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Gone are the Days

Gone are the Days

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We are well into the season and it is now right after Thanksgiving.  When I was a mere boy and hunted with my Dad, when Thanksgiving came, it was over.  Everything was frozen and the birds had mostly left the area.

 

I can remember the two of us going down to a state hunting preserve southeast of Council Bluffs called Riverton.  It was along the Nishnabotna river near the small town of Riverton. We put sacks of decoys on sleds and walked in on the ice.  We found a spot where we could put up a blind and placed the decoys right out on the ice.

 

 

I tell this to some of my friends today and they can hardly believe it, but it happened.  There seemed to be a few ducks that hung out at the reserve and probably got their water from the river.  They came into the decoys and we had excellent shooting.  We would be the only people hunting on the preserve.  Those days are long gone.  Also we shot with lead and it was so much better than the shot today.  We also shot with two and three quarter inch shells.  Now today, I shoot a gun that fires three and half inch shells with a mixture of hevi-shot and steel.  Gone are the days.

 

It was nothing to have a limit of mallards by noon.  Compare it to today when a group of people will sit in the blinds waiting for a shot almost all day.  There was not the competition from other hunters like there is today.  Where I hunt there are six blinds within a mile and that brings competition.  The birds will go where they are less likely to be bothered.  We have an advantage of 40 acres of water with a bubbler that is right in the middle.  We always have open water.  Still, gone are the days.

 

 

There was only a handful of hunters when I arrived at the big chicken in Tekamah before heading to the blinds.  Everyone was optimistic as there was an excellent weather shift all the way to the Dakotas.  Freezing temperatures with heavy snows was covering the ground north of us.  This should be it, and everyone was in agreement.  Good northerly flow the past few days should drive the birds out and send them our way.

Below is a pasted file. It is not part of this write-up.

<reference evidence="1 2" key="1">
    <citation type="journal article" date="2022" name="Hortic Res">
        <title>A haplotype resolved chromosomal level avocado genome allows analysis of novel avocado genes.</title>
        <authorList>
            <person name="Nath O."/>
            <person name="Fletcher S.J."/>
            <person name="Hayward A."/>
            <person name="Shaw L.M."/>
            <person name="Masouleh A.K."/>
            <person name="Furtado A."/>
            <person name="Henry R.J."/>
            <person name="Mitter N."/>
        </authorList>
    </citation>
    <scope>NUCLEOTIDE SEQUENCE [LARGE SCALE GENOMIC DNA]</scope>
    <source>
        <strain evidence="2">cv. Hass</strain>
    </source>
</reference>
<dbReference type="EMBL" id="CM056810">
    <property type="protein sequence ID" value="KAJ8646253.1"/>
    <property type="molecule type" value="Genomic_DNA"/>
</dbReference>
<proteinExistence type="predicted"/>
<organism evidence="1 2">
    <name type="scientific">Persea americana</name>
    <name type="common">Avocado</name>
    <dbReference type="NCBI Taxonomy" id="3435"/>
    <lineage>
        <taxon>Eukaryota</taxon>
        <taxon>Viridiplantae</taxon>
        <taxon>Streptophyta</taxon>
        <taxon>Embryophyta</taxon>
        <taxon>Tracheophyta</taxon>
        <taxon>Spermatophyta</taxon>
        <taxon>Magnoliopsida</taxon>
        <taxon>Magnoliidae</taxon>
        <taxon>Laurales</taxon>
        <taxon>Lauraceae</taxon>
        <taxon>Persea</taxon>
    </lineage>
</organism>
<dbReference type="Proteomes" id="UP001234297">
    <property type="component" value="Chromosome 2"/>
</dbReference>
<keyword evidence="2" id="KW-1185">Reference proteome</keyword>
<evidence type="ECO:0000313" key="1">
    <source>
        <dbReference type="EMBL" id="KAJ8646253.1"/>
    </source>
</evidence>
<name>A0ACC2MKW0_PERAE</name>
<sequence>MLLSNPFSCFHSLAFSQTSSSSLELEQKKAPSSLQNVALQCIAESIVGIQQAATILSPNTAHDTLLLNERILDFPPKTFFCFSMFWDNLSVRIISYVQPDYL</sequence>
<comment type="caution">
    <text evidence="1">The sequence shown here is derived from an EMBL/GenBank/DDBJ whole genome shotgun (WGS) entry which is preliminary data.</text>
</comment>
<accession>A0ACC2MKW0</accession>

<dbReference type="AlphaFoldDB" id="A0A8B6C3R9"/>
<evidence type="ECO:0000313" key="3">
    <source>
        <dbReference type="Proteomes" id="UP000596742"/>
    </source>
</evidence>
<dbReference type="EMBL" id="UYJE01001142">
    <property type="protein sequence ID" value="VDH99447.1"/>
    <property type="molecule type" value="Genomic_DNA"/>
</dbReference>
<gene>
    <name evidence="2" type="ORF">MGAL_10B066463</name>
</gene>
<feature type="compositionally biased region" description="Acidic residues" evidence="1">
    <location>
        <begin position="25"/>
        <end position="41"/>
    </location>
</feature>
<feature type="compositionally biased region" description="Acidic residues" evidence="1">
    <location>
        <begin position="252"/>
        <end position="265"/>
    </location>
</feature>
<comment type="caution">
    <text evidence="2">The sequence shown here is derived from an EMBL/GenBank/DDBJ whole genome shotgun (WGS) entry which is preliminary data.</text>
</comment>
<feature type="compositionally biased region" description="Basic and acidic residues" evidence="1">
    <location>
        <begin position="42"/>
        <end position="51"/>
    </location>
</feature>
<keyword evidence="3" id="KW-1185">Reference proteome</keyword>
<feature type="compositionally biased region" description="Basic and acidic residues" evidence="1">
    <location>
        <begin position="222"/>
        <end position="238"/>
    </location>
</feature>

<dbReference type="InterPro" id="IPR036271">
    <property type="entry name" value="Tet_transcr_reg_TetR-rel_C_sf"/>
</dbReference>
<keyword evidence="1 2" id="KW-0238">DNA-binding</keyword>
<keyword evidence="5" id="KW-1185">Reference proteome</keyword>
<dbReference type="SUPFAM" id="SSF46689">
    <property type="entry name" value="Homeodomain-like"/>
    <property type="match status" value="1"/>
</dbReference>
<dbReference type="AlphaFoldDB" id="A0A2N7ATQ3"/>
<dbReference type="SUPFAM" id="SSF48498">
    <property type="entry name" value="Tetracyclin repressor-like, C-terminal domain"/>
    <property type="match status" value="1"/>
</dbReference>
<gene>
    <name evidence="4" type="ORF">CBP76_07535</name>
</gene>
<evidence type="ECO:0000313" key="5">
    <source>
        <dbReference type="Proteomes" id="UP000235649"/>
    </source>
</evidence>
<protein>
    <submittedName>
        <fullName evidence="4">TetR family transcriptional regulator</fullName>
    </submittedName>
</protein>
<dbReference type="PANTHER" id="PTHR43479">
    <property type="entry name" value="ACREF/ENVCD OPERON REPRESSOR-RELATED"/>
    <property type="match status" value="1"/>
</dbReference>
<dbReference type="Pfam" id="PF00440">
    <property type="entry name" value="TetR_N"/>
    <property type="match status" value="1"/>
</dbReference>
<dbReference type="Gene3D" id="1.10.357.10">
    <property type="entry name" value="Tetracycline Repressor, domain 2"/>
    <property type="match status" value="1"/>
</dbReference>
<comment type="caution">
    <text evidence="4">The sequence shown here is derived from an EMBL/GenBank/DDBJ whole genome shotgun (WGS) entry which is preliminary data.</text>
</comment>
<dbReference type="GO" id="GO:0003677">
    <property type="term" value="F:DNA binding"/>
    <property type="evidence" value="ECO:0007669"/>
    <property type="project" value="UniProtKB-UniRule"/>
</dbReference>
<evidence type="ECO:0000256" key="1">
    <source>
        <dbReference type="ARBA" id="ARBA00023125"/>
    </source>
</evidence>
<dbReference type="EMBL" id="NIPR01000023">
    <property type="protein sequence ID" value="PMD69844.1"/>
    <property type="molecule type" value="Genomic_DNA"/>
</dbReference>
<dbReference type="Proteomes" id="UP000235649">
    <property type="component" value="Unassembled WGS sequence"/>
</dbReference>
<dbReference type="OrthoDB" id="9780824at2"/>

Beautiful sunrise over the lake in the morning.

 

Two days ago there was a north wind and the hunters that went witnessed huge flocks of migrating snow geese.  What we had seen in the past was when the snows came the mallards came too, so everyone was hopeful.  My wife and I have not had the pleasure of mallard duck breast for over six months.  It was now or never.

 

As I approached the blind, there was just a light breeze and a small ripple on the water.  It was out of the north so that was fine, as long as it was out of the north.  There were no birds on the lake when we came in.  Not a good sign.  We settled in and waited for shooting time.  None of the other blinds in the area were shooting when the time to start came.  We waited.

 

 

Some pairs and small groups came to the decoys as the morning wore on.  Each time they locked and came into the decoys there was opportunity.  I was in the northern most blind and the better shots were at the blind to the south.  Finally, we had an opportunity and I got off a shot.  Three other guys shot too so I have no idea if I scored, but at least for this season, I fired off one shot.

 

The rest of the morning it went dead calm and finished off the day for me.  It was time to hang it up.  I grabbed a couple of birds as I left as I had not taken any all season.

 

My good friend and I leave with our birds for the season.

 

There is always another year.  Gone are the days.